Knott's Berry Farm on Travel Channel

Wednesday, December 29, 2004 12:41 AM
"John Ratzenberger's Made In America" just featured a nice little segment on the history of America's first theme park.

The segment showed some of the rides, including their Boomerang, (which they showed when discussing Knott's having the first steel looper/or looper in general, as Corkscrew is no longer there). The main focus though, was on the history of the park, and how it started, as a way to entertain customers waiting to eat at the now famous restaurant.

I've never been to Knott's, but would love to go one of these days.

Anyone else see the show?


Wednesday, December 29, 2004 3:07 AM
Knott's Berry Farm is REALLY Fun!!! I'm from NYC, and used to places like Great Adventure, so when I went there, the place was AMAZING, and cutting edge rides too, Perilous Plunge was AMAZING, BIG splash, I was a little wary about restraints on a water ride, but it turned out to be good, not to mention the other rides, like Ghost Rider, Xcelerator, Boomerang, etc. It is so worth the wait, especially with all the Boysenberry products they have, I have NEVER tried boysenberry till I went to Knott's, Boysenberry Punch, Boysenberry Pie, you name it, I tried it at Knott's, and I LOVED it...The only park on the East Coast the BEST resembles Knott's Berry, would have to be HersheyPark, that's in my opinion, I'm going WAY off topic, hahaha, I say that, because, they both have a Rocket coaster, a GOOD wooden coaster, and most importantly a mainstaple food item, Knott's Boysenberry, Hershey, CHOCOLATE...Anywayz, didn't catch the Travel Channel special, but I know it must've been good.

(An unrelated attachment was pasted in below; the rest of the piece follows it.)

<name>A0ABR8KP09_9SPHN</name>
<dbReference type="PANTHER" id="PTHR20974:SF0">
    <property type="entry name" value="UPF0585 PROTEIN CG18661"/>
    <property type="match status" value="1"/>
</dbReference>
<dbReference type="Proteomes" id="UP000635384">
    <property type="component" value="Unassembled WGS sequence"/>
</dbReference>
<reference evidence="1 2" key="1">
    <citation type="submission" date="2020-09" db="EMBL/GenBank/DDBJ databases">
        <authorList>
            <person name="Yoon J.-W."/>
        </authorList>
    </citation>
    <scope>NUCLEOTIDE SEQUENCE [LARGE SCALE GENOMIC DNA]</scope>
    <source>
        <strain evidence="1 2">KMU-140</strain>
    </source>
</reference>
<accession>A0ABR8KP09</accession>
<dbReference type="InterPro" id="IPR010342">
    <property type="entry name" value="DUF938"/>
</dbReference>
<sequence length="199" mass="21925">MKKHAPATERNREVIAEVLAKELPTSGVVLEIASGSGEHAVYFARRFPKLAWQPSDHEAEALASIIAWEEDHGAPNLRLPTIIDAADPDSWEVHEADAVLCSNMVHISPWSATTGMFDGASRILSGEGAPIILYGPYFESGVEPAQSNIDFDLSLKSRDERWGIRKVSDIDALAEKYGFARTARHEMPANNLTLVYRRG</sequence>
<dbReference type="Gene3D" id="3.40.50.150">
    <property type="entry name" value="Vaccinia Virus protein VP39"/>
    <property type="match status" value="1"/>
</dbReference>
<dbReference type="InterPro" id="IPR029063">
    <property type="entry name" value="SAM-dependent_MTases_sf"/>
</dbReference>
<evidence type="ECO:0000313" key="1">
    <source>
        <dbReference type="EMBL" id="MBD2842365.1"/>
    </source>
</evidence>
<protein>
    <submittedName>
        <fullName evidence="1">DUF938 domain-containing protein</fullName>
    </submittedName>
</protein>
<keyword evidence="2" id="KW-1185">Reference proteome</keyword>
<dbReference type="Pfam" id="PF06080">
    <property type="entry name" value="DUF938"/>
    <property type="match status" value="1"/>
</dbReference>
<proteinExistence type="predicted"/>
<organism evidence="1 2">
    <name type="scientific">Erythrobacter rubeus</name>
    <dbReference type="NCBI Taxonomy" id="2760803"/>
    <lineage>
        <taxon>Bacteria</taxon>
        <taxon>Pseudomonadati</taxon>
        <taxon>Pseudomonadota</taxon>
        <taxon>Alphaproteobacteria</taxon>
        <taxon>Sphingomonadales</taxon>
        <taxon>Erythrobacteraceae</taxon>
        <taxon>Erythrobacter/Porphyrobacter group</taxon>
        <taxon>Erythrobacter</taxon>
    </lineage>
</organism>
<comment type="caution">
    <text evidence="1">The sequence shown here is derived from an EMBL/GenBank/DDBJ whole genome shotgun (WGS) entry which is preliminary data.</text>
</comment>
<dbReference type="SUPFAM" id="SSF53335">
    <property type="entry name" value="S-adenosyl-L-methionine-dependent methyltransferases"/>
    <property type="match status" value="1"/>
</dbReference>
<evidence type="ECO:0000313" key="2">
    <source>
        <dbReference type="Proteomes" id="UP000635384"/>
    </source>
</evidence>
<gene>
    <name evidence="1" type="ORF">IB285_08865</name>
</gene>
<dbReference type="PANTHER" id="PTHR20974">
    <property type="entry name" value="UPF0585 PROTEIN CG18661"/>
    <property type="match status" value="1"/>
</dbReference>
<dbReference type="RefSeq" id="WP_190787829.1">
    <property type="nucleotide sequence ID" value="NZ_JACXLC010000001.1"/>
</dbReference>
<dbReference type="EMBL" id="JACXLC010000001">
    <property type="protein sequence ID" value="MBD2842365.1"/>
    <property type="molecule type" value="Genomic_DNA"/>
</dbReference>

Wednesday, December 29, 2004 6:00 AM
Did Cliff Claven (Ratzenberger's Cheers character) actually say that KBF was the first theme park?

I thought I had heard that Holiday World (originally Santa Claus Land) was the first theme park when it opened in 1946.

Wednesday, December 29, 2004 6:42 AM
I haven't seen the segment on Knott's yet but I will check it out.

I actually like that show. :-)


Wednesday, December 29, 2004 7:28 AM
.. if you like videos that show the origins of things (this one being how KBF Haunt), I HIGHLY recomend "Season of Screams". It goes back to the very first Haunt at Knott's and shows how things have evolved and gives you a pretty good behind the scenes look at things.
Wednesday, December 29, 2004 10:15 AM
wasnt the parks in coney island the first theme parks. werent they open in like 1906 ? Also probably the first amusement parks too.
Wednesday, December 29, 2004 10:28 AM
Nuts, i was watching Made in America last night and all i saw was Remo drums, crayola, and something else. sounds like a missed a good show... :(
Wednesday, December 29, 2004 10:52 AM
I don't know if I'd ever call Coney Island a theme park...Amusement park? Yes....
Wednesday, December 29, 2004 11:01 AM
Although there weren't any mechanical rides then (I believe you could take stagecoach rides), Knott's Ghosttown opened before 1946. So as long as you still consider it a theme park without the mechanical rides, it was the first theme park. *** Edited 12/29/2004 4:02:30 PM UTC by Blaster_1578***
Wednesday, December 29, 2004 1:49 PM
Coney island had theme parks. example
Coney island was a whole bunch of different parks

Dreamland amusement park opened in 1904 wich was a theme park.